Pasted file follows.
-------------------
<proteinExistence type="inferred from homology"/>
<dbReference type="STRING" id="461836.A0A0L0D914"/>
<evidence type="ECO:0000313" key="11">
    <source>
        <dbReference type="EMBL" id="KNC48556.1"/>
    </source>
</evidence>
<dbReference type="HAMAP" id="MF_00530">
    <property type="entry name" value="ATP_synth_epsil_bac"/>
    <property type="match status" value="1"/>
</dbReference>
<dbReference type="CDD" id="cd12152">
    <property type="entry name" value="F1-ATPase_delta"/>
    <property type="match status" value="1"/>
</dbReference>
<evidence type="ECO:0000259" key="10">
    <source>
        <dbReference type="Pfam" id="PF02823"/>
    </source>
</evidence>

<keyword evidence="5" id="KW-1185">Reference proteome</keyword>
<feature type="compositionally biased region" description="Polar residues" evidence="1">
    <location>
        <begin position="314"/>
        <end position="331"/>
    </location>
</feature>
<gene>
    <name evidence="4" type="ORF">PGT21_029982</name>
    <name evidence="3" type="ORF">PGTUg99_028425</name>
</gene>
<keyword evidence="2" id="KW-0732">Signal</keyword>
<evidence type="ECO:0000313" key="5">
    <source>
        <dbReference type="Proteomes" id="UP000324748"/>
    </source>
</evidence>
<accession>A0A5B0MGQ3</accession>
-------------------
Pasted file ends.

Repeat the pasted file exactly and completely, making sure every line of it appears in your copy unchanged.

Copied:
<proteinExistence type="inferred from homology"/>
<dbReference type="STRING" id="461836.A0A0L0D914"/>
<evidence type="ECO:0000313" key="11">
    <source>
        <dbReference type="EMBL" id="KNC48556.1"/>
    </source>
</evidence>
<dbReference type="HAMAP" id="MF_00530">
    <property type="entry name" value="ATP_synth_epsil_bac"/>
    <property type="match status" value="1"/>
</dbReference>
<dbReference type="CDD" id="cd12152">
    <property type="entry name" value="F1-ATPase_delta"/>
    <property type="match status" value="1"/>
</dbReference>
<evidence type="ECO:0000259" key="10">
    <source>
        <dbReference type="Pfam" id="PF02823"/>
    </source>
</evidence>

<keyword evidence="5" id="KW-1185">Reference proteome</keyword>
<feature type="compositionally biased region" description="Polar residues" evidence="1">
    <location>
        <begin position="314"/>
        <end position="331"/>
    </location>
</feature>
<gene>
    <name evidence="4" type="ORF">PGT21_029982</name>
    <name evidence="3" type="ORF">PGTUg99_028425</name>
</gene>
<keyword evidence="2" id="KW-0732">Signal</keyword>
<evidence type="ECO:0000313" key="5">
    <source>
        <dbReference type="Proteomes" id="UP000324748"/>
    </source>
</evidence>
<accession>A0A5B0MGQ3</accession>